Over the years, you’ve probably been presented with plenty of quirks, tricks, or gimmicks that claim to turn conventional business wisdom on its head and secure you an unforeseen profit boost in the process.
You’ve also likely been generally skeptical or suspicious of such claims in the past – and rightfully so. Like in all aspects of life, success in this industry is generally assured not by a trick or gimmick, but by a lot of hard work, clear-headed decision-making, and commitment to continuous improvement.
That being said, the tip I have to offer you is not a quirk or a trick, but simply an actionable insight that the data has proven to be sound advice.
So, what’s the method?
Boosting Your Gross
Simply this: round up your retail parts pricing to end in $X.99. For example, if the retail price of the part is $7.50, round it up to $7.99. (Pro tip: Check with your DMS provider on how to do this.)
Why do this?
Well, because it works. There’s even a name for it: psychological pricing, or charm pricing. Several studies have shown that customers are more likely to purchase a product with a $.99 ending – called “odd pricing” in the research literature – instead of an even dollar amount. 1
The simple explanation is that, to our always-in-a-hurry-brains, the most important number in a price is the one on the far left: the whole dollar amount. Thus, unless we’re stopping long enough to give the issue serious thought (not usually the case in something as automatic to our brains as scanning a series of numbers), $2.99 is always significantly “lower” than $3.00. It just is.
This, of course, is also a pricing structure customers are used to. In almost any retail store you visit, many of the prices use the $.99 ending for most of their products.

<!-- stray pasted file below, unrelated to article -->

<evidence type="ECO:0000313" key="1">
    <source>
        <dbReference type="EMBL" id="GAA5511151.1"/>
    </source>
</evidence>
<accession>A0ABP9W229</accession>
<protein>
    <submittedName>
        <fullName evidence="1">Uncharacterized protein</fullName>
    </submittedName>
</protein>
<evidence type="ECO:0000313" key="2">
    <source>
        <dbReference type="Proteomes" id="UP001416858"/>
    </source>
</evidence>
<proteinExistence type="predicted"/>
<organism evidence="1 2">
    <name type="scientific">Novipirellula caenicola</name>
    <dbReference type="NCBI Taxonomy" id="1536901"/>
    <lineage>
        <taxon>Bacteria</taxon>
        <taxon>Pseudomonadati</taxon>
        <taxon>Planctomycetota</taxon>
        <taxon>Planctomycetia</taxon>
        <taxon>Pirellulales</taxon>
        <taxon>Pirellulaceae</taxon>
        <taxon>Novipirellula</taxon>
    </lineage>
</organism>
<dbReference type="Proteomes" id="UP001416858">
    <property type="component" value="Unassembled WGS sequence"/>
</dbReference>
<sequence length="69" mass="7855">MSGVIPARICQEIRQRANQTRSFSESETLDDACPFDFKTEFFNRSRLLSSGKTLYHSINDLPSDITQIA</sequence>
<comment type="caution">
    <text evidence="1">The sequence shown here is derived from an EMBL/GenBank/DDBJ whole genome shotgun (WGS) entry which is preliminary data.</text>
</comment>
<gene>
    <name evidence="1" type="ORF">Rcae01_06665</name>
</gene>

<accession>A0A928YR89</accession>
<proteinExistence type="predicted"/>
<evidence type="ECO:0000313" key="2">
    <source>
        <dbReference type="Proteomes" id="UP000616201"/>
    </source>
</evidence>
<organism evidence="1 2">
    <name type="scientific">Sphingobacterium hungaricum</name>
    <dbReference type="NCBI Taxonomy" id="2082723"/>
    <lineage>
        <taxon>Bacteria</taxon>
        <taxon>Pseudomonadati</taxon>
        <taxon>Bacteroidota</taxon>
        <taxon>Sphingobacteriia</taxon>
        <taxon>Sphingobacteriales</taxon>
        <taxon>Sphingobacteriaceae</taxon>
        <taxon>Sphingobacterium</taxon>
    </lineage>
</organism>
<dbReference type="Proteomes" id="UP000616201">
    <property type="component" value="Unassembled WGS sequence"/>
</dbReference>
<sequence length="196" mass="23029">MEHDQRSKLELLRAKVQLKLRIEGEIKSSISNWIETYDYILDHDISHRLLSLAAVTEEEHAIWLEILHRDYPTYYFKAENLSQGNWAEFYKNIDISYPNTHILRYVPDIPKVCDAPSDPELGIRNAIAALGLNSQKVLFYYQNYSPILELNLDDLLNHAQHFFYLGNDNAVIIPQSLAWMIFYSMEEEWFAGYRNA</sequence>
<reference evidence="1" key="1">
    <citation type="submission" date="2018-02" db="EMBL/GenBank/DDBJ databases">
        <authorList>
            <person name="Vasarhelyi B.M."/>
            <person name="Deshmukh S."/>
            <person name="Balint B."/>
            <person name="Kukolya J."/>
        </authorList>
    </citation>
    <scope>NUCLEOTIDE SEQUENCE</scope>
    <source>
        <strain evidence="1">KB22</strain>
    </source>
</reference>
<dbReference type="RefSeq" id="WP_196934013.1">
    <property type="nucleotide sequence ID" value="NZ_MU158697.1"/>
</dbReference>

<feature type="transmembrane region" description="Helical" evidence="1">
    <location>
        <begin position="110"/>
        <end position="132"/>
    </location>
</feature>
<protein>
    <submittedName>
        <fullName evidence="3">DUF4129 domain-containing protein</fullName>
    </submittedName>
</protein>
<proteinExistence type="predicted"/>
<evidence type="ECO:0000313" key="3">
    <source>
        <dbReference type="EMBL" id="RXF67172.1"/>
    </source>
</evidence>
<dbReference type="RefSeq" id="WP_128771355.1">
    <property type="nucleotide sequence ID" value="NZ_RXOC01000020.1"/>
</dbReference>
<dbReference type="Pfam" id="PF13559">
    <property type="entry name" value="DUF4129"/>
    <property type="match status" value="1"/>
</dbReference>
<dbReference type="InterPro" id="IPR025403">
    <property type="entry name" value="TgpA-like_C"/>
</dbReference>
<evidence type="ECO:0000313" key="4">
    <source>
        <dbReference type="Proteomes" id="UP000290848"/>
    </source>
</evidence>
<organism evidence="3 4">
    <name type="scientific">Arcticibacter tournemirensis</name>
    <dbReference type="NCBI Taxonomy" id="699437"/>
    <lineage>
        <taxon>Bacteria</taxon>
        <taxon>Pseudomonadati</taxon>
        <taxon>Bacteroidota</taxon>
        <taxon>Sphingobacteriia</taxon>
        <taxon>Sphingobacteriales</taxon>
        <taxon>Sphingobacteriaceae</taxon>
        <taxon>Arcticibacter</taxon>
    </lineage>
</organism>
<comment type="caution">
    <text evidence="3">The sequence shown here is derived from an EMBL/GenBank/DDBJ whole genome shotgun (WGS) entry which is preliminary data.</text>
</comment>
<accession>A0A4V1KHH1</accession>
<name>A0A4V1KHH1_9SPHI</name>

Understanding the Impact
What financial impact might you see from rounding your parts prices up to the nearest $.99?
Most dealerships will probably see an average lift in profit of about $0.49 per part sold, depending on your base pricing setup.
You can do the math for your own dealership, but for a medium-sized store selling 5,000 retail parts pieces per month, that’s an extra $2,450 in profit per month, with no changes to your work processes or customer volume.
Little tweaks to the way you do business can open up unexpected growth opportunities.
Sometimes taking a fresh look at your processes and not being afraid to shake things up or think outside the box can yield unexpectedly significant results. Are you ready to bring an attitude of continuous innovation and process improvement to your dealership each and every day?
1 Marketing Bulletin. “The Widespread Use of Odd Pricing in the Retail Sector.” Holdershaw, Gendall, and Garland.
Author: Jason Sideris
Jason Sideris is the director of Product Planning for Fixed Operations at Reynolds and Reynolds. Through more than 20 years experience working in the automotive industry, Sideris has gained a deep understanding of how innovative technology and solid processes come together to enable operational excellence for dealers and improve the customer experience with the dealership.